Mark Zuckerberg
Mark Zuckerberg's annual challenge to visit every state across the US prompted speculation of a possible presidential run in the future Reuters/Mariana Bazo

Facebook CEO Mark Zuckerberg surprised a family in Ohio by dropping in for dinner as part of his ambitious 2017 resolution to meet and listen to people in every US state by the end of the year. The Moore family, of Newton Falls, said they learned that their planned mystery dinner guest would be the billionaire tech executive just 20 minutes before dinner on Friday (28 April).

Daniel Moore told WKBN that he got a call a week before asking him if he would like to have dinner with a "very wealthy philanthropist in California" whose product is used by 90% of Americans. Zuckerberg reportedly asked his staff to find Democrats in a swing state who voted for President Donald Trump in the election last year. Moore voted for Barack Obama twice but heavily campaigned and voted for Trump in November.

However, Moore said the conversation at dinner was not dominated by politics. He said they also discussed some of Zuckerberg's philanthropic initiatives.
Moore and his wife Lisa talked about their work with the Kisiizi Good Shepherd Orphanage in Uganda. He said Zuckerberg was now planning a fundraiser to benefit the orphans.

"It was completely incredible," Moore told The Vindicator. "He cares very much about family and about community. And he's taking steps to do a lot of very positive things with his money... We got to know a very cool guy. Just down-to-earth and real easy to talk to."
Zuckerberg wrote in a Facebook post: "Just got into Ohio. Thanks to Dan and Lisa Moore for welcoming me into your home for a wonderful dinner!"

"It was a great meal and great conversation," he added in a comment. "I appreciate their hospitality."

The surprise dinner visit comes as part of Zuckerberg's "personal challenge" for 2017 to meet and talk to people in every state across the US this year.

"After a tumultuous last year, my hope for this challenge is to get out and talk to more people about how they're living, working and thinking about the future," Zuckerberg said earlier this year. "My work is about connecting the world and giving everyone a voice. I want to personally hear more of those voices this year.

"It will help me lead the work at Facebook and the Chan Zuckerberg Initiative so we can make the most positive impact as the world enters an important new period."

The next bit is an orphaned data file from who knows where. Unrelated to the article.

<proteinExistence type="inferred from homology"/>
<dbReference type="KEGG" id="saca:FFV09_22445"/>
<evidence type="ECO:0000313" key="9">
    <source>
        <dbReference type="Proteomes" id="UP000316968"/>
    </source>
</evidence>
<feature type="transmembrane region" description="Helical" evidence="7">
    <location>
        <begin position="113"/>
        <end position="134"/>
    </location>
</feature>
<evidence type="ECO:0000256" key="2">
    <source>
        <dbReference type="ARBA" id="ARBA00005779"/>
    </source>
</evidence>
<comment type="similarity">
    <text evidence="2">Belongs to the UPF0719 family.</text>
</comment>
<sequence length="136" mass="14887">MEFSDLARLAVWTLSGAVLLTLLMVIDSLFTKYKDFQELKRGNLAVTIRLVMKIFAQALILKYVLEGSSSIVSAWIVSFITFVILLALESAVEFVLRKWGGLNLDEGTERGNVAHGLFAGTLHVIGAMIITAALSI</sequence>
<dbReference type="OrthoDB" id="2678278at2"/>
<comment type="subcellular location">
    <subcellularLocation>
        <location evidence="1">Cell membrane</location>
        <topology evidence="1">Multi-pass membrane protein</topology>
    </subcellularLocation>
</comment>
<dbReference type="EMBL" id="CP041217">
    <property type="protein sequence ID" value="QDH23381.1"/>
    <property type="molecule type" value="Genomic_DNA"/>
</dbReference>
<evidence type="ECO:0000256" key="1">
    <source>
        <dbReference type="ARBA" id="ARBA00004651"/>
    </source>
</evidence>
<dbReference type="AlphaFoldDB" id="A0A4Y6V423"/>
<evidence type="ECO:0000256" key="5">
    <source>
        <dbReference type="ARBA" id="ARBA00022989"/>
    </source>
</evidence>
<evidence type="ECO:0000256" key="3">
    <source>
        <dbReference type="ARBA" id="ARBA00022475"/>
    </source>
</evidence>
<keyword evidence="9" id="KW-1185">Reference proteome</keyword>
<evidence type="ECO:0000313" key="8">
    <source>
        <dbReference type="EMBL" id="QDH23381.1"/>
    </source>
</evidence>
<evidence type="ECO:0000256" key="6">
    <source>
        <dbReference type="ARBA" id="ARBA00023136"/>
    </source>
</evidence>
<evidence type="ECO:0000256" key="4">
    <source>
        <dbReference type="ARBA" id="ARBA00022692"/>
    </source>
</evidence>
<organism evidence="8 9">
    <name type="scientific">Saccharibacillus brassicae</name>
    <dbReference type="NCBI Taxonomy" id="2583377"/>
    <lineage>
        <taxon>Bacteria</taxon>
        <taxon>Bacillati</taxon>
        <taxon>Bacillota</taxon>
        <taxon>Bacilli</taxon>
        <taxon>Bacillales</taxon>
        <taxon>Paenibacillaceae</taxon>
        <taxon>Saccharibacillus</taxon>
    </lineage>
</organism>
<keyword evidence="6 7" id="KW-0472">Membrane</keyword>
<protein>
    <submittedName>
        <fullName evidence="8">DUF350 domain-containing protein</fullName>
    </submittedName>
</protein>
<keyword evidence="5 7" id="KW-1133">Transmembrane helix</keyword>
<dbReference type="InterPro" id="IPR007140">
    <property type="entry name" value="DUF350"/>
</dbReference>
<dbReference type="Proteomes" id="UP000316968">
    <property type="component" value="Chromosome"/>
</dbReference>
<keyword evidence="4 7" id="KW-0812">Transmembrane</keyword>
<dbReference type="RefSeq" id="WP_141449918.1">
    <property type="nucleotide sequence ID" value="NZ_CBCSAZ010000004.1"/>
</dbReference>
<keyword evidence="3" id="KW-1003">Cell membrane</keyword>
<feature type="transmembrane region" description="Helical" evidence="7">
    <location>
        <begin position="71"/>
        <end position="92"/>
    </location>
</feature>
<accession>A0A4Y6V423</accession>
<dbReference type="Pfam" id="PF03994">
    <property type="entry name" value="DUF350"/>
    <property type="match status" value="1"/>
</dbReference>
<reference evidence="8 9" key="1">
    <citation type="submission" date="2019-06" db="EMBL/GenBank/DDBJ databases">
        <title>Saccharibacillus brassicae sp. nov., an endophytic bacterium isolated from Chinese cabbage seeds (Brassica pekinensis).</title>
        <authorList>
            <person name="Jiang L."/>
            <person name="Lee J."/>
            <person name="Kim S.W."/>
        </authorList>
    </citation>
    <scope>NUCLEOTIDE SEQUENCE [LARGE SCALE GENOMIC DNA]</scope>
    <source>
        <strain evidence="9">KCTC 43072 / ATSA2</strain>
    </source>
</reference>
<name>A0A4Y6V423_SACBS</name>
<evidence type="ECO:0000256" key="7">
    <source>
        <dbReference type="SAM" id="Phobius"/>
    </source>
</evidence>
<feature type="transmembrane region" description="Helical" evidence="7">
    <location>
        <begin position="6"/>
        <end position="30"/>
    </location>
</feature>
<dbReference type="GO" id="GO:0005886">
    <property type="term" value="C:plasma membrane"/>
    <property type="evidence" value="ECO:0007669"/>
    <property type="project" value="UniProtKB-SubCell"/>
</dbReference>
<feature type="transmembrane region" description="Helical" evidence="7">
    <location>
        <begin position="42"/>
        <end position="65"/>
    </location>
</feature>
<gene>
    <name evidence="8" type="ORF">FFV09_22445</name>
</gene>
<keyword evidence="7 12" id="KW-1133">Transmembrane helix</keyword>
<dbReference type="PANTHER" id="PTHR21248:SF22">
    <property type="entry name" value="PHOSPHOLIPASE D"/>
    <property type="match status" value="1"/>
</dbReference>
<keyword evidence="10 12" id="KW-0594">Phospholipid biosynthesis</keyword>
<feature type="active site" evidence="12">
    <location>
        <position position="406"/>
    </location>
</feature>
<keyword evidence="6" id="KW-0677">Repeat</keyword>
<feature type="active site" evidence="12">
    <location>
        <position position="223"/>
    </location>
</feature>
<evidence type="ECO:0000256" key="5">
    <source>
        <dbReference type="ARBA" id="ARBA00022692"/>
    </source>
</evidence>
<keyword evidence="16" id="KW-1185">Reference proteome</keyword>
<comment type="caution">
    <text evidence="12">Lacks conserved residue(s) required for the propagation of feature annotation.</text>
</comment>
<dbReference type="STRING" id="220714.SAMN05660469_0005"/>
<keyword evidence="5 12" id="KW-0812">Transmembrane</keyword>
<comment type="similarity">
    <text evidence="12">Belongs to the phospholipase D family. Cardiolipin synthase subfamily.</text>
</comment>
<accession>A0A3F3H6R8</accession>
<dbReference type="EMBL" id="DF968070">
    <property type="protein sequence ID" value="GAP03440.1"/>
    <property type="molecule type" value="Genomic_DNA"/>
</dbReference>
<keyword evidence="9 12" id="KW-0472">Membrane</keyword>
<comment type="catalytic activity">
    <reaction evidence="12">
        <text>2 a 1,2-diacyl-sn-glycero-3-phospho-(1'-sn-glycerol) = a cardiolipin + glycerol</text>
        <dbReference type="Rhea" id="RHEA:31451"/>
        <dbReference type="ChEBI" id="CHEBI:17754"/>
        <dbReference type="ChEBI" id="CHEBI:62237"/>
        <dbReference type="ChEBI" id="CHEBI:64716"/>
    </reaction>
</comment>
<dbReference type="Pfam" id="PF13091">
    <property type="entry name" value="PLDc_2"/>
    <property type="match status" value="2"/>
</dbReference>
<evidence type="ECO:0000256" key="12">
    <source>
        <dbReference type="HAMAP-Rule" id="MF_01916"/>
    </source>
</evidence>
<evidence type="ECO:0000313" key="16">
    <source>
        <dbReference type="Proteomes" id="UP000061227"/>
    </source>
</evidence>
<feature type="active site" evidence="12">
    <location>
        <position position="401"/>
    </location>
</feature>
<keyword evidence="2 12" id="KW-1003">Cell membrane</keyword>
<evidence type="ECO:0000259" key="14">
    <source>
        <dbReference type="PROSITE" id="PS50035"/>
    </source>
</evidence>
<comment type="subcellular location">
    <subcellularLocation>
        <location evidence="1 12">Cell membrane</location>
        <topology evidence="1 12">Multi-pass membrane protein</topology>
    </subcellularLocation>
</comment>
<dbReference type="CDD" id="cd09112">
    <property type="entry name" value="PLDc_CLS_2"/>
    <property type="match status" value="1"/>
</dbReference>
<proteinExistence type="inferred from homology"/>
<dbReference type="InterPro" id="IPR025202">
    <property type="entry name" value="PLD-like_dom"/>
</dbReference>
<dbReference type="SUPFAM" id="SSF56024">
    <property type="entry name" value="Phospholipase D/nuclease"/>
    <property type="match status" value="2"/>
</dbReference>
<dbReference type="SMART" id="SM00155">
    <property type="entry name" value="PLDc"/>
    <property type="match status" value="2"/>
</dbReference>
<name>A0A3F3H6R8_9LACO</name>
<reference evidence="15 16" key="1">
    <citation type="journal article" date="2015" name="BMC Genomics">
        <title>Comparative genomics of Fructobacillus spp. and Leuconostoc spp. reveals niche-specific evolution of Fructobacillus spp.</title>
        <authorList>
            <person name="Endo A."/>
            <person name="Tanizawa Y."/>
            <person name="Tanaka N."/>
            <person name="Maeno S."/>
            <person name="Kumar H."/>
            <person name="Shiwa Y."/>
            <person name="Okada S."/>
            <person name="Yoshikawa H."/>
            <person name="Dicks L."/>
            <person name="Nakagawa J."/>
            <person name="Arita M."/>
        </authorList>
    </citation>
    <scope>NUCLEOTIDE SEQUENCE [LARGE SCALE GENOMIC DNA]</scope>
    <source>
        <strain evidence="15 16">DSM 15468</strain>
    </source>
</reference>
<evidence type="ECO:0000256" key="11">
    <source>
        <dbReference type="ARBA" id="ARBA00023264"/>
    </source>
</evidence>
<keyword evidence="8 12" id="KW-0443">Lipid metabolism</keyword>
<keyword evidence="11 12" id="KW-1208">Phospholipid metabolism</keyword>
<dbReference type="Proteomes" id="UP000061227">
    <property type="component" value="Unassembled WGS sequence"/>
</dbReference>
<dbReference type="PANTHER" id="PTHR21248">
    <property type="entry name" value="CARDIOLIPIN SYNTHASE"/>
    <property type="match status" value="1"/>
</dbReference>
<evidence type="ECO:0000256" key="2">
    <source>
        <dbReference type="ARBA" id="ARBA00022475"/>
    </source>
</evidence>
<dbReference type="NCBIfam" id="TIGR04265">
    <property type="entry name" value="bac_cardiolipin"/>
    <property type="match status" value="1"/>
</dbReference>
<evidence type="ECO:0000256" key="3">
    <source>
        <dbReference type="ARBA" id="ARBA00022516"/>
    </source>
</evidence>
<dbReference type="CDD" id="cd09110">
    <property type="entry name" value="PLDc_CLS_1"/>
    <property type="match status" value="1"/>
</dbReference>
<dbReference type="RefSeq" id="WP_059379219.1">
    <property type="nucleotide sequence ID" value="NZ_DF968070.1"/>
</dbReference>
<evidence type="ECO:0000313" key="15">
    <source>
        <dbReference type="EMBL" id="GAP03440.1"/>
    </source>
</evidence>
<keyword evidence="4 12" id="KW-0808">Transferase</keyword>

His visit has also fuelled mounting speculation that the 32-year-old tech titan may one day run for political office and possibly make a bid for the White House. He previously denied the rumours saying he was focused on "building our community at Facebook" and working on the CZI.

In September last year, Zuckerberg and his wife Priscilla Chan pledged at least $3bn (£2.32bn) over the next decade to "cure, prevent or manage" all diseases by the end of the century.

In December, unsealed court filings revealed that Zuckerberg sought to be allowed to serve two years in government without losing control of Facebook. Prompted by questions over his religious beliefs after he posted a holiday message in December, Zuckerberg revealed that he was no longer an atheist and that he believes "religion is very important".

Last week, Zuckerberg visited a Ford factory in Detroit, spoke to Muslim students at the University of Michigan, and people recovering from drug addiction and drove around South Bend, Indiana, with Mayor Pete Buttigieg, one of the youngest mayors in the US. He also visited a fire department in Indiana, a farm in Wisconsin and sought recommendations for the best brat in Madison, Wisconsin.

"The world needs more men like Mark," Moore wrote in a Facebook post alongside pictures of the surprise dinner. "I pray that the Lord is with Mark Zuckerberg and guides the steps of his life as he works to accomplish his goals."